US conducts air strikes as fighting rages in Afghan province

January 6, 2016 19:27
1 minute read.


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KABUL - US aircraft carried out a dozen strikes in Helmand province in southern Afghanistan on Wednesday as fierce battles continued with Taliban insurgents around the town of Marjah near the provincial capital, a US army spokesman said.

The strikes came a day after one US service member was killed and two other Americans and a number of Afghan special forces soldiers were wounded during operations in the province, which has seen months of heavy fighting.

US army spokesman Col. Michael Lawhorn said US special forces were still in place on Wednesday, supporting Afghan army units in Marjah and Sangin district, further to the north, and air support had also been provided.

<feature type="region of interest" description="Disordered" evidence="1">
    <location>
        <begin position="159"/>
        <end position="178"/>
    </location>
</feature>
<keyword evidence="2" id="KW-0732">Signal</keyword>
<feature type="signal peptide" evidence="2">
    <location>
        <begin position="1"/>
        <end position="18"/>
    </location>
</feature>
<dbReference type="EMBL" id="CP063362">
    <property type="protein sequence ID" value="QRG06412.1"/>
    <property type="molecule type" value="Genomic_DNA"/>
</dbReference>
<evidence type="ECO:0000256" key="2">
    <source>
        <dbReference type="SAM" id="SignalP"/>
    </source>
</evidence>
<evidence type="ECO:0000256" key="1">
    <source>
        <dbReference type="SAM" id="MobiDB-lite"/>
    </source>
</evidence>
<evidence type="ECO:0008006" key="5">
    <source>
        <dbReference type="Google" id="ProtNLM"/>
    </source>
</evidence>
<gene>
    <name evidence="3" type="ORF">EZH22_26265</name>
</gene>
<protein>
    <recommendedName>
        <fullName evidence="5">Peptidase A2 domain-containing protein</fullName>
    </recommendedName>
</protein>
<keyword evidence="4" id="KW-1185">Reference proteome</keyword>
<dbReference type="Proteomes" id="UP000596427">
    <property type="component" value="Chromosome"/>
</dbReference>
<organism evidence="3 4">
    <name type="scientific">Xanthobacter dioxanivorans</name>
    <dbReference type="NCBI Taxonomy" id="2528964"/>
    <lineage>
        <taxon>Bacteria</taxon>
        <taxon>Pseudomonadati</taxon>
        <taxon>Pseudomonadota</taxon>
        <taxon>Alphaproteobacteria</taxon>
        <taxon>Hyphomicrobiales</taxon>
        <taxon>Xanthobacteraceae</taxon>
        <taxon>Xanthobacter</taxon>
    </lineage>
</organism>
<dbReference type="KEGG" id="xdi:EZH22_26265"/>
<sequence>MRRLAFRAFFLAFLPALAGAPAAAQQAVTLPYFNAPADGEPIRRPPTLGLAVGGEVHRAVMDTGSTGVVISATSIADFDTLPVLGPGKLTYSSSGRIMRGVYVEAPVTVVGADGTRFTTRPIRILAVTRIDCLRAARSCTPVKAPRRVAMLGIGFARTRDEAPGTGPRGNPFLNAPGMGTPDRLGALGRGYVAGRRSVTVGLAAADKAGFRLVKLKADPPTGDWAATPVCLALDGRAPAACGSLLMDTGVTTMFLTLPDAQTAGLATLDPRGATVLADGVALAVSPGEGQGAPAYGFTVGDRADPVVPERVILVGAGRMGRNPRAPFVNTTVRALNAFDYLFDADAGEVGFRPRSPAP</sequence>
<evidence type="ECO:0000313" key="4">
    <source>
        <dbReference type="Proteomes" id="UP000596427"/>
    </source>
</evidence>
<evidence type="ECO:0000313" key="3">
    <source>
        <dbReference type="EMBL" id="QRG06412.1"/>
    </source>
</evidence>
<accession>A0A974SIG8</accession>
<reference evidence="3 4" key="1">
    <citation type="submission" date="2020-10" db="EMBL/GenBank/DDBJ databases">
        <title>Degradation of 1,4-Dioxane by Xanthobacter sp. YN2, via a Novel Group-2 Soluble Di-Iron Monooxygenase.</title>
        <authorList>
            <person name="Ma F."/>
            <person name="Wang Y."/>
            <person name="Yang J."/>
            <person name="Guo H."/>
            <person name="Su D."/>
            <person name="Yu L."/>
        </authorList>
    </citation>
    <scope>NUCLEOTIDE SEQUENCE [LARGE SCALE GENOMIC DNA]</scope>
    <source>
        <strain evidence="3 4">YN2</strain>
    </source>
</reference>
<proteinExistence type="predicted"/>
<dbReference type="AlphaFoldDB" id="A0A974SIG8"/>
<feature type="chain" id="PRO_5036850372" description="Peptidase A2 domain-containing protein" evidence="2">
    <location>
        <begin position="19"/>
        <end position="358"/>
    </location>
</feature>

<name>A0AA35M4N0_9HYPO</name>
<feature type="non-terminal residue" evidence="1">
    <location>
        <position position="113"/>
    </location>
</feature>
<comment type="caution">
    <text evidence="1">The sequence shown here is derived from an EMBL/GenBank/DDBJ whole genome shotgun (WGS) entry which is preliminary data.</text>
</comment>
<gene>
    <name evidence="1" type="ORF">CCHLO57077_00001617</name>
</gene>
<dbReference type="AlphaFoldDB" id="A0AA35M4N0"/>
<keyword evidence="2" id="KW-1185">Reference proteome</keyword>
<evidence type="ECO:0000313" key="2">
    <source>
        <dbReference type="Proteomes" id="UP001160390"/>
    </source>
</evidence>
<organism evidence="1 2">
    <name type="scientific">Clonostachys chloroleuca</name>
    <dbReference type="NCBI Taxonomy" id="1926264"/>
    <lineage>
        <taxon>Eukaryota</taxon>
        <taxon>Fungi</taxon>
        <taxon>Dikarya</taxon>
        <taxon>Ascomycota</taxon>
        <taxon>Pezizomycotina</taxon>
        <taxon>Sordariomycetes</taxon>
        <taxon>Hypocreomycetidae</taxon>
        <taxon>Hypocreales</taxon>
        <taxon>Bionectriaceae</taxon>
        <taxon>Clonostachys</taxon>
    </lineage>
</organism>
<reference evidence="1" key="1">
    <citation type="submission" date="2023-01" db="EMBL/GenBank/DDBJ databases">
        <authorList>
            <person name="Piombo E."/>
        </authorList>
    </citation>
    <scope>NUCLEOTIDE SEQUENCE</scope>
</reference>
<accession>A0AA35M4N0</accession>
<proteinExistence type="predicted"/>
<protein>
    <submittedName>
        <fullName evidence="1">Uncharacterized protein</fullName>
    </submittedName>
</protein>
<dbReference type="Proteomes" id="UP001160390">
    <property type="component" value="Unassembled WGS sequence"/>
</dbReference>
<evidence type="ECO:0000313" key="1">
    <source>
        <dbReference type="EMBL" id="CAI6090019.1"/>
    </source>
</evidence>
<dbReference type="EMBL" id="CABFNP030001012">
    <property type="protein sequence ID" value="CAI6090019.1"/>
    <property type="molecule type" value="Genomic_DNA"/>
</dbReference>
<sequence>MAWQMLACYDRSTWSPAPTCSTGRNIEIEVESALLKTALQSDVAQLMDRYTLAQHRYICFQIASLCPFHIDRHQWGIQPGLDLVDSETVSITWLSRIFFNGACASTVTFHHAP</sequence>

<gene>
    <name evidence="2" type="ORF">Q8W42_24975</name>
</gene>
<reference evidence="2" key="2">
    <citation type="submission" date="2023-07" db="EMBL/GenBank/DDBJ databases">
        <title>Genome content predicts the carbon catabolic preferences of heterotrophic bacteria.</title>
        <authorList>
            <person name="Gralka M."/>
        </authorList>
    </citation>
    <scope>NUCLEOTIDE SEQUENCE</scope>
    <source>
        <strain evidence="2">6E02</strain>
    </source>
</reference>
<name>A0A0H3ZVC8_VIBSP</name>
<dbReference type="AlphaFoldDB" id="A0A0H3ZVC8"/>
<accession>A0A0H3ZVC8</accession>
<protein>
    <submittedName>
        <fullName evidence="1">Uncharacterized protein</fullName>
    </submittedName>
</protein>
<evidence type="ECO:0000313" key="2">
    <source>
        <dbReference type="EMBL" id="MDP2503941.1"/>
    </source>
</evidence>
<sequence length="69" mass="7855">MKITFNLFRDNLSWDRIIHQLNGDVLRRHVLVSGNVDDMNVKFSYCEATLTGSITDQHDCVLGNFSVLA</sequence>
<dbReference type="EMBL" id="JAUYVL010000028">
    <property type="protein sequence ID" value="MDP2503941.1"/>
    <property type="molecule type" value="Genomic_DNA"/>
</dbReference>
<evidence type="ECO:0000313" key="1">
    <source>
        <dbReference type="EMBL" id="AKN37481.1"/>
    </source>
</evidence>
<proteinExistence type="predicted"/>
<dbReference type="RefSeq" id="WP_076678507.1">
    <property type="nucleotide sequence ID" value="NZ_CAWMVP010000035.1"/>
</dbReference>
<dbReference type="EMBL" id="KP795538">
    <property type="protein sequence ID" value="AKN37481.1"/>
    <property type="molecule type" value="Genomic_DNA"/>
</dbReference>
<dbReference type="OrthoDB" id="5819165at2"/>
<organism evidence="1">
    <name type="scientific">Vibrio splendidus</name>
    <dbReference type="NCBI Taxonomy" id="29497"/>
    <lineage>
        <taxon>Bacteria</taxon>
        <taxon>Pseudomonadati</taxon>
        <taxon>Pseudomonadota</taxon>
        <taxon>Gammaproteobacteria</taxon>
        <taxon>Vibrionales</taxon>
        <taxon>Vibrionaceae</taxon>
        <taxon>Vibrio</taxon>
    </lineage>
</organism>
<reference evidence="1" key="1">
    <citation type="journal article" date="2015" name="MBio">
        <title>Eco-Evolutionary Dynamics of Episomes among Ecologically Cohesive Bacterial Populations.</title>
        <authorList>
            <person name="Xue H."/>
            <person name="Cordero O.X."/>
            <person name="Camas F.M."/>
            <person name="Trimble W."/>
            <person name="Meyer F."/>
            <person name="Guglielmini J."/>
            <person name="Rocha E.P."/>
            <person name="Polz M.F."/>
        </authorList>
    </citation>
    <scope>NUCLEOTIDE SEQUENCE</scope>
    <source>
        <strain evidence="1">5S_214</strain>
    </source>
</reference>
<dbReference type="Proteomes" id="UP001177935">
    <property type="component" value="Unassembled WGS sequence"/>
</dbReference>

"US forces have conducted 12 air strikes in support of operations in and around Marjah," he said.

The strikes highlight the intensity of the combat in Helmand, a traditional Taliban stronghold where hundreds of British and American soldiers and marines were killed or wounded fighting the insurgency.

Provincial police chief Abdul Rahman Sarjang said 120 Taliban insurgents had been killed since Monday, when security forces began an operation to clear Marjah. There was no independent confirmation of the figure.

"We have had a lot of achievements from this operation and we will continue until we free Marjah from Taliban," he said.

The US and Britain have sent additional special forces personnel to the province to help train and assist Afghan police and army units. But officials said their main role is not to be involved in fighting.

Over the past six months, the Taliban has overrun much of the province, one of the world's major centers of opium production, in a broad offensive that has put Afghan government forces under severe strain.

Although international troops ended combat operations last year, the United States has continued to conduct some air strikes in support of Afghan troops, while special forces units have also been drawn into fighting on occasion, officials have said.

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